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Organizing Schools for Improvement: Lessons from Chicago
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More About the Author
He came to Stanford from the University of Chicago where he was the Marshall Field IV Professor of Urban Education in the sociology department, and where he helped found the Center for Urban School Improvement, which supports reform efforts in the Chicago Public Schools. He also created the Consortium on Chicago School Research, a federation of research groups that have produced a range of studies to advance and assess urban school reform.
He is a member of the National Academy of Education and was appointed by President Obama to the National Board for Education Sciences in 2010. In 2011, he was elected as a member of the American Academy of Arts and Sciences. He is one of America's most noted educational researchers. His 1993 book, Catholic Schools and the Common Good, is a classic in the sociology of education. His deep interest in bringing scholarship to bear on improving schooling is reflected in his later volume, Trust in Schools, and in the most recent book, Organizing Schools for Improvement: Lessons from Chicago (Chicago Press, 2009.) Bryk holds a B.S. from Boston College and an Ed.D. from Harvard University.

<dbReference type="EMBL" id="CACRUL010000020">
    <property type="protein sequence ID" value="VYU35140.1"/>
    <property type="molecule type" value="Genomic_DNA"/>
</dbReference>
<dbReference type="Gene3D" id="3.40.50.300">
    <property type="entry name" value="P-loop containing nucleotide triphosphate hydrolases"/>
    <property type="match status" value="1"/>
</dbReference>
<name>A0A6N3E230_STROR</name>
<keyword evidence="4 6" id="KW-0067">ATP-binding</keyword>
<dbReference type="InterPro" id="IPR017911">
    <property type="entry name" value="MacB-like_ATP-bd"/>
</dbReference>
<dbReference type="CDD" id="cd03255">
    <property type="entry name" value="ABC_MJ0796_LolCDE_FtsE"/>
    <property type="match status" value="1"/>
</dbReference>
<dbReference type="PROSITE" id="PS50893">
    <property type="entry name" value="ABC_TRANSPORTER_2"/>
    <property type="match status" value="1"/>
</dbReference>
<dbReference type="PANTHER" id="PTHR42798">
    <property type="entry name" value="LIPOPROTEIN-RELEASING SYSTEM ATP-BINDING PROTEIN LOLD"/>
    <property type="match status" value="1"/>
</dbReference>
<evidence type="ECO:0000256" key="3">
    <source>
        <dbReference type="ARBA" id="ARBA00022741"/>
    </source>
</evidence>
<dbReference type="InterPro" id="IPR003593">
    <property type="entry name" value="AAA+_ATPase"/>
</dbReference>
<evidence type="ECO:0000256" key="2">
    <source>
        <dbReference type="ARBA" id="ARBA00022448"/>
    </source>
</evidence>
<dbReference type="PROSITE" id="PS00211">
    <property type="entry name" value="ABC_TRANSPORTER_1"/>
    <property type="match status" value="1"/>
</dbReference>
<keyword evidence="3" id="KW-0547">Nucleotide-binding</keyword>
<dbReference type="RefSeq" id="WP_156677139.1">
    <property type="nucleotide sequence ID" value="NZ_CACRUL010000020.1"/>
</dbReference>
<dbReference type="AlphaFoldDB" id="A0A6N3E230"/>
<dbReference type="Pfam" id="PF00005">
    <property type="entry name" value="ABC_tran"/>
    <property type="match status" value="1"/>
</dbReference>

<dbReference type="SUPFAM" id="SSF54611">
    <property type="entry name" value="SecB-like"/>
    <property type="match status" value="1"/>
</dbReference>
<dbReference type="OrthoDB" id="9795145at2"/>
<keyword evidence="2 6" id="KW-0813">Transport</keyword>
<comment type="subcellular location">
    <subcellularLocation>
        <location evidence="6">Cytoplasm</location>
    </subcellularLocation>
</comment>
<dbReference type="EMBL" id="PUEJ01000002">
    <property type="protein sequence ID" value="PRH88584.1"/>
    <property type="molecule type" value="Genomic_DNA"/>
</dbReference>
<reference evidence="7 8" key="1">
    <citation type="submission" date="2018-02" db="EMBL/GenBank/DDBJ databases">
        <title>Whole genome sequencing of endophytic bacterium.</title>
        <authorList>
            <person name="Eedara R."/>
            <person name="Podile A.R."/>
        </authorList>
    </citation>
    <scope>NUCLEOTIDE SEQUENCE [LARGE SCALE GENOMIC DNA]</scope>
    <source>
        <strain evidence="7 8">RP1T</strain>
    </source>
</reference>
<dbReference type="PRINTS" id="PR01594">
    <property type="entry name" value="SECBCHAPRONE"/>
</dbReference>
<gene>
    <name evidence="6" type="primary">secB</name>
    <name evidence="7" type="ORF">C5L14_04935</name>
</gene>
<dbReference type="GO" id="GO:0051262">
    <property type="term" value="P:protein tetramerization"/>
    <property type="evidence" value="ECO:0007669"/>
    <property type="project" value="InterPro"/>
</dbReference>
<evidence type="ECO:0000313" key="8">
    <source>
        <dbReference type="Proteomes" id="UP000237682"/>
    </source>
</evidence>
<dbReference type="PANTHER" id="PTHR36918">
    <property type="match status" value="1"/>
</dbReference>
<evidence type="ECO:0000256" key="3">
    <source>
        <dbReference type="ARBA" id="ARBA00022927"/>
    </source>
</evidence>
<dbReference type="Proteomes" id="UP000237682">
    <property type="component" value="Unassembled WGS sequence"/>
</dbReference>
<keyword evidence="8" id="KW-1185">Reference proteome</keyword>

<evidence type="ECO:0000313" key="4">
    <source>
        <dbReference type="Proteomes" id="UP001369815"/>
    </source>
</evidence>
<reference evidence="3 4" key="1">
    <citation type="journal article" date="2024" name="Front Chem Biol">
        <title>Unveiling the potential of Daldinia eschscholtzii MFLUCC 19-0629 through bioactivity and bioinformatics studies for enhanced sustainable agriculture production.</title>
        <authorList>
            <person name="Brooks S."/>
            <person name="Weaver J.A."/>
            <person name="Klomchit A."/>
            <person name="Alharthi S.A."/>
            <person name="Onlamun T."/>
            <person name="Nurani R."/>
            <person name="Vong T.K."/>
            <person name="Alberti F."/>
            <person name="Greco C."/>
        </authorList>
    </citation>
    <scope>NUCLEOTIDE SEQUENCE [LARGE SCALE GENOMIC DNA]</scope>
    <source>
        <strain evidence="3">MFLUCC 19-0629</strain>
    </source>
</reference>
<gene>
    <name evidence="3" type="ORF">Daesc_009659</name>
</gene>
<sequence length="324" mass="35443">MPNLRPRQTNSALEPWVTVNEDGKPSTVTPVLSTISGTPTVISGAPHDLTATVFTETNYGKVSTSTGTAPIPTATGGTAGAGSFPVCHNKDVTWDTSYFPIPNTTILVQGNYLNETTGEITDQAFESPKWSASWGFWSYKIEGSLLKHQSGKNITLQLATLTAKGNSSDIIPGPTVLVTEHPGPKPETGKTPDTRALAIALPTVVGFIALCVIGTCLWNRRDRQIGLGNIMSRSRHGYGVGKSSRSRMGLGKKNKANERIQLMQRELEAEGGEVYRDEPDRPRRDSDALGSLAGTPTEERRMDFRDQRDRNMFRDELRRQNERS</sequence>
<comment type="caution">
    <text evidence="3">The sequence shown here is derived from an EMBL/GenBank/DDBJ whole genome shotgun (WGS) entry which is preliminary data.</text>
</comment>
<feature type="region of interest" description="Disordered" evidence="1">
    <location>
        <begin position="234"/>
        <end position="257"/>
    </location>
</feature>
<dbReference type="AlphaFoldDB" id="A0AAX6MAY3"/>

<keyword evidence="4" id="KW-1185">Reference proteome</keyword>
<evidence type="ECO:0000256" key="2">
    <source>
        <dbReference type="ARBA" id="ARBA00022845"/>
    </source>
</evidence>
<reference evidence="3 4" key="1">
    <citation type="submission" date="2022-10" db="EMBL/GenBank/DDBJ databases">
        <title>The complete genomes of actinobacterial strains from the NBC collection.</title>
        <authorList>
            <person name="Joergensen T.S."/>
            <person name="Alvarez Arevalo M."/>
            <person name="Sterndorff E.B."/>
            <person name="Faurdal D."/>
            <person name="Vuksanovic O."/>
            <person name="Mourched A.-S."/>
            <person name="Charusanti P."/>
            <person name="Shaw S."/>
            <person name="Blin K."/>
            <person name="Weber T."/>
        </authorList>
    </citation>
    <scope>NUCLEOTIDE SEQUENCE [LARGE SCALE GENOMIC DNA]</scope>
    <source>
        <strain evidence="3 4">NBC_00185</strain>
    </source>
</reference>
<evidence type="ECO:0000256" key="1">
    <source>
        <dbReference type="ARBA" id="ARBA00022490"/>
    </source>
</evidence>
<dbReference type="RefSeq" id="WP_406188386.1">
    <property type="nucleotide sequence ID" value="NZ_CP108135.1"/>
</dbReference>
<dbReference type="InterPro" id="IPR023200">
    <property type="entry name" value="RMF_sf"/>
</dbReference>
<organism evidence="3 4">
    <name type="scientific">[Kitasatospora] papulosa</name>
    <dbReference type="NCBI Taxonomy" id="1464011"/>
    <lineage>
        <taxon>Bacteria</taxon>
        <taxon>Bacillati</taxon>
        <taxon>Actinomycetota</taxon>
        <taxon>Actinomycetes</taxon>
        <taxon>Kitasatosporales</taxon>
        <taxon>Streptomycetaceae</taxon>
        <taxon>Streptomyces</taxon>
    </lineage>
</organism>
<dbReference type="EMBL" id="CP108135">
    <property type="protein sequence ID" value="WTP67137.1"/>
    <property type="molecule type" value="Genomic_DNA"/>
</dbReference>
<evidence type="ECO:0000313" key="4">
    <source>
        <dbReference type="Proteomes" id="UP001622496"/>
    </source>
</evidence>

Top Customer Reviews
The leadership composite was defined as the degree to which teachers viewed their principal as an inclusive, facilitative leader, [who was] focused on parent and community involvement and creating a sense of community in the school. It included the following components:
Instructional leadership--degree to which teachers saw their principal as setting high standards and exercising leadership for instructional reform.
Teacher influence--the extent to which teachers were involved in school decision making.
LSC contribution--teachers' ratings of the effectiveness of the local school council.
Program coherence--teacher's judgments as to the quality of implementation and coordination of programs within the school.
SIP implementation--teachers' assessments of the school improvement plan and its centrality to the school's efforts to improve learning.
The parent involvement composite was assessed by:
Teacher outreach to parents and their assessment of their efforts to develop common goals and understandings with parents and to work together to strengthen student learning.
Parent involvement in the school--teachers' reports about how often parents pick up report cards, attend parent-teacher conferences, attend school events, and other activities.
This factor is also referred to by the authors as "Work Orientation.Read more ›
Most Recent Customer Reviews
exactly what i needed for my course, i study urban education as my master's majorPublished 2 months ago by Amazon Customer
This is a terrific book. I assign it for undergraduate political science and education majors. It's rich in data and thoughtful analysis, and it incorporates insights from... Read morePublished 13 months ago by Ben B.